--- Brian D Williams <firstname.lastname@example.org> wrote:
> From: Loree Thomas <email@example.com>
> >Maybe it's just me, but maybe not. Didn't Mr.
> >on the one hand condemn the stifling of freedom of
> >speech on campus and on the other BRAG about his
> >in stifling Ice-T's freedom of speech?
> No, What Heston did was call Time-Warner on
> profiteering on Ice-T's
> song. He called into question their ethics.
That's a way of looking at it, I suppose... but it
misses by quite a bit in my opinion. What do YOU
think he was doing when "He called into question their
ethics" other than using the same tired old PC
tactics? The very tactics his rant (excuse me...
speech) was attacking. That's how PCness works,
through "moral" suasion and public approbation.
Let's say an artist sings a song about Christ engaging
in oral sex with Mary Magdalene. Or another sings a
song about smoking pot... or about dismembering
kittens, or shooting queers or establishing the gold
standard or taking away guns or giving guns away free
or or or....
Even if those songs are commercially profitable, they
shouldn't be produced because some people find them
offensive? And that would make the record companies
that did produce such songs unethical?
By that standard, record companies probably shouldn't
produce anything except innocuous bubble gum love
songs, 'cause someone is gonna be offended no matter
The record company is ethical if and only if they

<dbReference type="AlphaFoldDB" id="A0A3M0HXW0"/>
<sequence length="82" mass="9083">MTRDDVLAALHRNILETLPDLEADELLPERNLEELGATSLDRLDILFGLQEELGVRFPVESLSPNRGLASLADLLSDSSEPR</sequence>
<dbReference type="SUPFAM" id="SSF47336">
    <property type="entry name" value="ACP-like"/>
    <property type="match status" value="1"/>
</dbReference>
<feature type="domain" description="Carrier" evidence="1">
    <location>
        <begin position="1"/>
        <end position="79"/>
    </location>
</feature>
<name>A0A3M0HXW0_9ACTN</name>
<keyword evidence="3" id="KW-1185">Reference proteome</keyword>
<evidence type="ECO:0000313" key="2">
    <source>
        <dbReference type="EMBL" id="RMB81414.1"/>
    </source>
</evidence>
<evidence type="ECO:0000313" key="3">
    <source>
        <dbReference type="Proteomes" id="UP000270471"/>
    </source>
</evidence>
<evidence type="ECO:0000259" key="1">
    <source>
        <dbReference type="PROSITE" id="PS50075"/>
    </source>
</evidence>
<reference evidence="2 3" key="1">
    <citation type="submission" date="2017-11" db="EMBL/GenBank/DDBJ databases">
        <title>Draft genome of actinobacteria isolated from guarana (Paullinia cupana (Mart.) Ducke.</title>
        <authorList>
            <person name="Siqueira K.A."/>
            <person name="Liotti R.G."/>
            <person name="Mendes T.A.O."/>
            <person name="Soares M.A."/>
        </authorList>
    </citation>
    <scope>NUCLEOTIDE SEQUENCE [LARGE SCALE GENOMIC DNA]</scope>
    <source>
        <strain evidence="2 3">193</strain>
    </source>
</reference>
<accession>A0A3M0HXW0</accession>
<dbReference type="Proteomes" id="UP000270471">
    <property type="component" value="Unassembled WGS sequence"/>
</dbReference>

produce and promote records that sell and don't
produce or promote records that don't sell. It is
UNETHICAL for them to NOT provide their stockholders
with a profit or their customers with a wanted product
simply because the content makes them uncomfortable.
"Cop Killer" was a commercial success.
I don't condone the sentiments expressed in that song,
but the record company wasn't unethical in the least
to produce it.
> How about this, what about the family of a slain
> police officer
> suing Ice-T for instigating the killing?
Sounds like anti black PC speak rather than pro black
PC speak. Let them sue the manufacture and seller of
the gun used too... And let them sue the NRA as well
for promoting the individual ownership of guns.
Or how about we act like sane people and do none of
"Songs don't kill cops, people kill cops."
It's very PC to speak out against violence in
entertainment... and this is where I see Heston as a
hypocrite. He condemns one form of "thought control"
and engages in another.
He isn't really pro liberty... else he'd take the bad
with the good. He just wants to draw the restrictions
in different places than they are currently drawn.
And he acts out his desires in real life. That's
Am I the only one on this list that sees things this
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This archive was generated by hypermail 2b30 : Mon May 28 2001 - 09:56:46 MDT